Caroline Walker Bynum, FBA (born May 10, 1941 in Atlanta, Georgia) is a Medieval scholar from the United States. She is a University Professor emerita at Columbia University and Professor emerita of Western Medieval History at the Institute for Advanced Study in Princeton, New Jersey. She was the first woman to be appointed University Professor at Columbia. She is former Dean of Columbia’s School of General Studies, served as President of the American Historical Association in 1996, and President of the Medieval Academy of America in 1997–1998.
Bynum attended Radcliffe College before completing a bachelor’s degree with high honors in history at the University of Michigan in 1962, and master’s and doctoral degrees from Harvard University in 1969. Her honors include the Jefferson Lecture, a MacArthur Fellowship, and fourteen honorary degrees including degrees from the University of Chicago in 1992,Harvard University in 2005, the University of Michigan and the University of Pennsylvania in 2007. She taught at Harvard University from 1969–1976, the University of Washington from 1976–1988, Columbia University from 1988–2003, and the Institute for Advanced Study from 2003–2011. In 2015, she was the Robert Janson-La Palme Visiting Lecturer in the Department of Art and Archaeology at Princeton University.
Bynum’s work has focused on the way medieval people, especially women, understood the nature of the human body and its physicality in the context of larger theological questions and spiritual pursuits. Bynum’s work centers around late-medieval Europe. Her focus on female piety has brought increased attention to the role of women in medieval Europe.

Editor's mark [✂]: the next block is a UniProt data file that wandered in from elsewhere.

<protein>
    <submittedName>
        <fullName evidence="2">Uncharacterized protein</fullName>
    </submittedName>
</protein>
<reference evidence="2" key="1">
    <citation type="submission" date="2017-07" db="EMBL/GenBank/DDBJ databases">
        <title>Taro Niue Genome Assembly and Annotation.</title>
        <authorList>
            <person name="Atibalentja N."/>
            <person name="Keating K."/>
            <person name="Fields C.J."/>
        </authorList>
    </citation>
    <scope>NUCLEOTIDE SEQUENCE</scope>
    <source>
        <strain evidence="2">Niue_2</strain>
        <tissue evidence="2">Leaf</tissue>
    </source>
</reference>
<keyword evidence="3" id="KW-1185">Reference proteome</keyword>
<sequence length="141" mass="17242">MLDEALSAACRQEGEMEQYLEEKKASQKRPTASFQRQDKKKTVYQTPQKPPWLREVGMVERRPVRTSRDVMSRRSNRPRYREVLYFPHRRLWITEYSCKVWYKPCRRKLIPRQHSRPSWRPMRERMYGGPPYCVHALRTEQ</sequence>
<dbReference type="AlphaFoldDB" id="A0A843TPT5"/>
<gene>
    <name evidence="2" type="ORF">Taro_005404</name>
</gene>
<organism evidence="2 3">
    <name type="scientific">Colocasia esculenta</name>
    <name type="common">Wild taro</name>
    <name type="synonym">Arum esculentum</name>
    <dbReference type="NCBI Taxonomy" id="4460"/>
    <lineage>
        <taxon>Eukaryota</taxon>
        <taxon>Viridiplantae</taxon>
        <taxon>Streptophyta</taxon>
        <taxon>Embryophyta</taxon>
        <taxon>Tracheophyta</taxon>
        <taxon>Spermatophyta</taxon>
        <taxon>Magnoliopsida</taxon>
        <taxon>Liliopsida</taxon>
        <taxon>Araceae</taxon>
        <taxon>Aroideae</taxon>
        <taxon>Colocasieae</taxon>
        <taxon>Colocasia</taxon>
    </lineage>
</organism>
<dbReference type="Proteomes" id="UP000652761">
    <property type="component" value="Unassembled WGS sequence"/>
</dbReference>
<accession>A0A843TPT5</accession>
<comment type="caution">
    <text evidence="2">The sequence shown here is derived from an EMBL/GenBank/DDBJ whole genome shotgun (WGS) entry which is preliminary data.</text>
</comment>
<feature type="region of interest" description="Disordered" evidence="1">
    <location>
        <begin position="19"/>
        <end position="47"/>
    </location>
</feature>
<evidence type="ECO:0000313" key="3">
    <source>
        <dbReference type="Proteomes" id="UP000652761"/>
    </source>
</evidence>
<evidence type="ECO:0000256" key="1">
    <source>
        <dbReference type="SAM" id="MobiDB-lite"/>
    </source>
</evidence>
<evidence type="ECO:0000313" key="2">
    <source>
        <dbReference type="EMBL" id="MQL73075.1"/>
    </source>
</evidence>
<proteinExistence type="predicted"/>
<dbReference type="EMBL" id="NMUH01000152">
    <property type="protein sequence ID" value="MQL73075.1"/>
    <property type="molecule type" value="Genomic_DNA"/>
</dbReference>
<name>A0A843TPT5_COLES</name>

- Dissimilar Similitudes: Devotional Objects in Late Medieval Europe (New York: Zone Books, 2020).
- Christian Materiality: An Essay on Religion in Late Medieval Europe (New York: Zone Books, 2011)
- Wonderful Blood: Theology and Practice in Late Medieval Northern Germany and Beyond (Philadelphia, 2006), winner of the American Academy of Religion’s 2007 Award for Excellence, the 2009 Gründler Prize, and the Haskins Medal of the Medieval Academy of America in 2011.
- Metamorphosis and Identity (New York: Zone Books, 2005)
- The Resurrection of the Body in Western Christianity, 200–1336 (New York: Columbia University Press, 1995; revised and expanded 2017); received the Ralph Waldo Emerson Prize from Phi Beta Kappa, and the Jacques Barzun Prize of the American Philosophical Society.
- Fragmentation and Redemption: Essays on Gender and the Human Body in Medieval Religion (New York: Zone Books, 1990), winner of the Trilling Prize for the Best Book by a Columbia Faculty Member and the Award for Excellence in the Study of Religion in the Analytical-Descriptive Category from the American Academy of Religion.
- Holy Feast and Holy Fast: The Religious Significance of Food to Medieval Women (Berkeley: University of California Press, 1988), winner of the Governor’s Writer’s Day Award of the State of Washington and the Philip Schaff prize of the American Society of Church History.
- Jesus as Mother: Studies in the Spirituality of the High Middle Ages (Berkeley: University of California Press, 1984)
- Docere verbo et exemplo: An Aspect of Twelfth-Century Spirituality. Harvard Theological Studies 31 (Missoula: Scholars Press: 1979)